(WBIR - Knoxville) For those looking to shop local in Knoxville, there is possibly nothing more local than the shop "Nothing Too Fancy" on Union Avenue near Market Square.
"We love Knoxville. Our focus is really on local. We use local designers and printers to make pretty much anything East Tennesseans are nostalgic or prideful about," said Lisa Burnett, who owns Nothing Too Fancy with her husband. "Anything you find here, you're really not going to find many other places."
There are t-shirts featuring the Sunsphere, the Great Smoky Mountains, and the tri-star design from the official Tennessee state flag. Burnett says one of the products that routinely rings up at the register calls attention to the hometown digits.
"Eight Six Five was one of the very first designs we did. It just says our area code, it's super-simple, but people really love it. We do everything from pint glasses, coffee mugs, t-shirts, any kind of apparel you can imagine."
The area code products really connect with customers when Burnett spells it out for them.
"A lot of people don't realize 865 spells 'VOL.' We have people check their phones all the time when we tell them that," said Burnett. "People all over the country already like to represent their hometowns with their area code. A few years ago there was an 865 rap song by Mr. Mack that really kind of took off, so people around here get a kick out of it. But with 865, it's especially cool when they figure out it actually spells something that is specific to the area."
One t-shirt in the store reads "865 since 423." That's a reference to the area code change that took place in Knox and surrounding counties in 1999. Let your fingers do the walking through the history of area code changes in Tennessee, and you'll see 865 was a government keypad kiss-up to tone down potential anger among East Tennesseans.
When area codes were first assigned in North America in 1947, the entire state of Tennessee was designated 901. Then in 1954, Middle and East Tennessee became area code 615.
From Nashville to Chattanooga to the Tri-Cities, 615 was the only area code used for more than 41 years. The digits rang with such pride in the home of country music, several talented musicians formed a "super group" in 1969 and named the band "Area Code 615."
After more than four decades of tranquility in the land of 615, the advent of cell phones and pagers finally dialed up the need for new numbers in 1995. The portion of Tennessee in the Eastern Time Zone made the painful transition to 423. Changing area codes meant the whole region had to re-print everything from letterhead to personal checks with the new area code by the February 1996 deadline.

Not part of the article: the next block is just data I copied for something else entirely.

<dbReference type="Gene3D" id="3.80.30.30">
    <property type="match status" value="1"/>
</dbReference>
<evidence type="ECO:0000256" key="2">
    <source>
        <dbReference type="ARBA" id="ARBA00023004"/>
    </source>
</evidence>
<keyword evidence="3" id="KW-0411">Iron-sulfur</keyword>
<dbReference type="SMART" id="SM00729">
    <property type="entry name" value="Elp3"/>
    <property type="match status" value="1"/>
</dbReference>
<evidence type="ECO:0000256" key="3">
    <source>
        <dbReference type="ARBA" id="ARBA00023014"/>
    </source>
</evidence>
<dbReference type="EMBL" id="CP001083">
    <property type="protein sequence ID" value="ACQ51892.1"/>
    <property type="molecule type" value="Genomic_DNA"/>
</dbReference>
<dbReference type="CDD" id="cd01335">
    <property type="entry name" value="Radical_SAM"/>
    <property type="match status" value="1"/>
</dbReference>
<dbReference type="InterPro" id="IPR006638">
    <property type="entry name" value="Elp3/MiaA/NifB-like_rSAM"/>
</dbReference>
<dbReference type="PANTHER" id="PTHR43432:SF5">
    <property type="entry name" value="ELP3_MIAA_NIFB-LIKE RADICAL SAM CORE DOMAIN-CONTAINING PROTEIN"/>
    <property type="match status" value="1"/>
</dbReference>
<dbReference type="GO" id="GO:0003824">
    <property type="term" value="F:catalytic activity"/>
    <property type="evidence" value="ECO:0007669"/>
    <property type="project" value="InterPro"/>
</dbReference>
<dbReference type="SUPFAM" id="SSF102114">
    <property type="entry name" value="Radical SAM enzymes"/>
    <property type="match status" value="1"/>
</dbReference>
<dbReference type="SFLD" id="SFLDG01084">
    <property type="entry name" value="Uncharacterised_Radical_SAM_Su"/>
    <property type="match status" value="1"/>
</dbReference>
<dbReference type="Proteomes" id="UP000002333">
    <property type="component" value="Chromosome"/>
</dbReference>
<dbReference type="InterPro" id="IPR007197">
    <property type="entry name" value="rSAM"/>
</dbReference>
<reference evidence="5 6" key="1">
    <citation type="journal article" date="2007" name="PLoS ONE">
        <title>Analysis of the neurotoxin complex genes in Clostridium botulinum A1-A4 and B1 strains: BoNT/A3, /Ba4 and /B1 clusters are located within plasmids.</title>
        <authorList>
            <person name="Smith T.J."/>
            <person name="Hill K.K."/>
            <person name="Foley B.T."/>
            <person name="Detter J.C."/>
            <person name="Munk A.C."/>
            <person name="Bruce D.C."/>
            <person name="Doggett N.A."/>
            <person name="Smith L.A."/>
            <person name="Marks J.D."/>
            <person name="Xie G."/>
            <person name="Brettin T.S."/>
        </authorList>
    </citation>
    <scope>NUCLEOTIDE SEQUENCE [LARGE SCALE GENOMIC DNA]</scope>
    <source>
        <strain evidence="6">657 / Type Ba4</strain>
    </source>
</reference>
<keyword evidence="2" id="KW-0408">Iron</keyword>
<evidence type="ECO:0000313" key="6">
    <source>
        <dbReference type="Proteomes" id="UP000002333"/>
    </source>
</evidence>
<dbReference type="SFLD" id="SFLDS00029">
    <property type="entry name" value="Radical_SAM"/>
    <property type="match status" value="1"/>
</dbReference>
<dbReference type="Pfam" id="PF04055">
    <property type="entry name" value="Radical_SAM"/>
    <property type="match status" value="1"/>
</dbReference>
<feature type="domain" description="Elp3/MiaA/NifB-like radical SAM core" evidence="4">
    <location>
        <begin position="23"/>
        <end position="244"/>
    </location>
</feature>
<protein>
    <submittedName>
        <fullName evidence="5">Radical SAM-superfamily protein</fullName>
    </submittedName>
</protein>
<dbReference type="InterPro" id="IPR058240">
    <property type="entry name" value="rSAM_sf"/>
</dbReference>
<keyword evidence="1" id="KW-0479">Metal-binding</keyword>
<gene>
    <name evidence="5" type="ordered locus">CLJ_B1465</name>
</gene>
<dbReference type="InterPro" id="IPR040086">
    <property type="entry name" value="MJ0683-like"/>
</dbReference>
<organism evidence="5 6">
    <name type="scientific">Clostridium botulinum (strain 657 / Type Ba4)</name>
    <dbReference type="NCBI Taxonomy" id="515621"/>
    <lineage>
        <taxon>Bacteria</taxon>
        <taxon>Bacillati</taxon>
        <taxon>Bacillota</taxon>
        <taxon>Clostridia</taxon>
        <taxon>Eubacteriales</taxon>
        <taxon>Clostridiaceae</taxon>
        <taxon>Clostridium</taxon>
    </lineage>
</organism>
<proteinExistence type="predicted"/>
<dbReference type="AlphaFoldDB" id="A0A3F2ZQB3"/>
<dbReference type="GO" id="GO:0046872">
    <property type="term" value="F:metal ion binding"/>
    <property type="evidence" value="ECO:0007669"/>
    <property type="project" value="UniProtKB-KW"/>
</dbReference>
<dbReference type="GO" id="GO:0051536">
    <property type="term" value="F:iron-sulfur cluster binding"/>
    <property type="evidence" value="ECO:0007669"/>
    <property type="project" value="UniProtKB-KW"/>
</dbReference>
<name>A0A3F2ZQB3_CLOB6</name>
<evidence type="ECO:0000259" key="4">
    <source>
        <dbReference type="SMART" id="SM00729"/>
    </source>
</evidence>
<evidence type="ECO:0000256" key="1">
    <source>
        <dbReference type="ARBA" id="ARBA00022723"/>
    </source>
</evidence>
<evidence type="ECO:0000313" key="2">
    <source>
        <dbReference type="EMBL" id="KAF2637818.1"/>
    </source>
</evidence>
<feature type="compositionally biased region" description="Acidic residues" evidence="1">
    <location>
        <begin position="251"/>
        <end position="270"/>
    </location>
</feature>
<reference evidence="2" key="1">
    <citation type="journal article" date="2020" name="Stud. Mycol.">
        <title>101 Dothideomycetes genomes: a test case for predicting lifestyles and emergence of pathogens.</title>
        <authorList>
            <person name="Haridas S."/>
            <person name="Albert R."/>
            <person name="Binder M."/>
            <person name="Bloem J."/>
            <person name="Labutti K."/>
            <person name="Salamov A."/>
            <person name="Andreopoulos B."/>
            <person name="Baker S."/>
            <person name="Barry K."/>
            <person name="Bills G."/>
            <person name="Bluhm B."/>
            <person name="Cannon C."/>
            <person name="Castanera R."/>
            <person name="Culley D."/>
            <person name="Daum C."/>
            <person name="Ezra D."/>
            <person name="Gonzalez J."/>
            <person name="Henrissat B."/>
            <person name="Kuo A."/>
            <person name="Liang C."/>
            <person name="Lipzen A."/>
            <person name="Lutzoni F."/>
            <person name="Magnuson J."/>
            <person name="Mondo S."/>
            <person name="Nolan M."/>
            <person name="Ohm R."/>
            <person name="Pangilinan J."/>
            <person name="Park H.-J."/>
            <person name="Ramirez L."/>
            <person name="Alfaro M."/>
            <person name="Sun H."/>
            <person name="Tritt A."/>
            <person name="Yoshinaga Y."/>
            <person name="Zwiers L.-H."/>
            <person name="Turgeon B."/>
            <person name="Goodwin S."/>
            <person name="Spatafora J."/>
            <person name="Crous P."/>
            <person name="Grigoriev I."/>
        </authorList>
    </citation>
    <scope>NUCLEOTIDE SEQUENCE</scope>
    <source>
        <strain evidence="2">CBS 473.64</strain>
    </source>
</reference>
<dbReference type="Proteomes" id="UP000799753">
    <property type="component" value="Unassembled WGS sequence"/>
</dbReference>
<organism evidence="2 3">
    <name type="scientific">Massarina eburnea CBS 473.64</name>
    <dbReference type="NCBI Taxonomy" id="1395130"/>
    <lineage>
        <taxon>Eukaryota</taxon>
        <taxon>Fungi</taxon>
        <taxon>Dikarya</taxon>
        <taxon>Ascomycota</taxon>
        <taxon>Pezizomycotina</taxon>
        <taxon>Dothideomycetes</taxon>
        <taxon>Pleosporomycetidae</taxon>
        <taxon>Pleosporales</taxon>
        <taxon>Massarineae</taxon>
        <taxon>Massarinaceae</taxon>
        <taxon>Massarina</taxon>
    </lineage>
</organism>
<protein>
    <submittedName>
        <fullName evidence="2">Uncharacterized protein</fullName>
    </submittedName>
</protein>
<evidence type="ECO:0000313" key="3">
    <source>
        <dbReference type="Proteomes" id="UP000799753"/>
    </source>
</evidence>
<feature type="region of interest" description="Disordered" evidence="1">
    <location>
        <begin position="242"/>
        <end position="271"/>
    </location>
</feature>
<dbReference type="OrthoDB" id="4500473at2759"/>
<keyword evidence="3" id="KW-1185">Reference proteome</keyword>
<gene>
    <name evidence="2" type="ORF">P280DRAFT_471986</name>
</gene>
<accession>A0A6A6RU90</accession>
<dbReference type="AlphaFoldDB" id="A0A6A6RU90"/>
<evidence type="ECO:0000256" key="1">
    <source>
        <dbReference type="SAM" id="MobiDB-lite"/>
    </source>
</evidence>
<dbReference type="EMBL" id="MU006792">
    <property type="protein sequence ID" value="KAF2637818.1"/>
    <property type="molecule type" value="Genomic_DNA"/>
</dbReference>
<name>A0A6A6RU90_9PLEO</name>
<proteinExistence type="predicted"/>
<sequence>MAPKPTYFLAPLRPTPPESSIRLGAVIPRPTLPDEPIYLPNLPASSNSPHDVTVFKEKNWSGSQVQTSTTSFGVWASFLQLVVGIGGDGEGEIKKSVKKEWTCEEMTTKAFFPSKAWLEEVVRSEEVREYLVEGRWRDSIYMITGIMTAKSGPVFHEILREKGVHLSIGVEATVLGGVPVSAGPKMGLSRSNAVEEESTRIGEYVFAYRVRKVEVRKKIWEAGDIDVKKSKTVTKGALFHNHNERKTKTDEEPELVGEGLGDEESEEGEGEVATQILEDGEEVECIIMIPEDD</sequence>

Almost before the ink on 423 finished drying, East Tennessee's supposed long-term solution for dialing long-distance was already approaching another hang-up. The continued explosion of modems and mobile devices devoured digits in the late 1990s. Just three years after the creation of 423, the state was told the new area code would soon be exhausted.
The Tennessee Regulatory Authority had to crack a new code. But where would it put the dividing line in the current 423 area? And how would it patch things up with telephone users who just recently made the expensive switch to 423?
Rather than split the 423 area code in a conventional half, the TRA found some middle ground. It put the new area code in Knox County and the eight surrounding counties, thereby sandwiching it between two disconnected regions of 423. This made 423 one of the few non-contiguous area codes in the nation.
The TRA targeted Knoxville because it believed a clever combination of digits could disarm any inevitable anger. In a clever bit of telemarketing by the government, it decided to assign 865 to the new area code in order to spell out school spirit with "VOL."
The official press release announcing the new area code in April 1999 immediately attempted to appeal to supporters of the University of Tennessee. It began with, "Round-up Smoky [sic] and the Pride of the Southland Band! The wait is over! The home of "VOL Country" has its new and very special area code."
The press release was up front in explaining 865 was chosen "to make the transition more palatable." The announcement ended with the statement, "Cue up Rocky Top!"
"I think it was smart for the state to smooth things over," said Burnett. "It got people excited. They weren't rolling their eyes about updating their Rolodexes again. Instead they were excited that their phone number was going to start with VOL."
This not only made the area code change more "palatable" for residents, but also the University of Tennessee. After all, making the largest public school in the state change its area code is an arduous and expensive task.
The government not only prevented a backlash in Big Orange Country by selling people on 865. It conjured up a code that businesses can still capitalize on in East Tennessee.
"A plain grey t-shirt with 'eight six five' on it means more because it spells 'VOL.' It is just something different. Not every area code spells something, so it's special. And it looks good on a t-shirt," said Burnett.
In 1999, many new area codes were created across the nation to deal with the deluge of mobile phones. East Tennessee's 865 "VOL" was not the only keypad combination that tried to make locals happy about a new number. In in Cape Canaveral, Florida, the new area code became 321 in reference to the countdown at the local NASA launch site.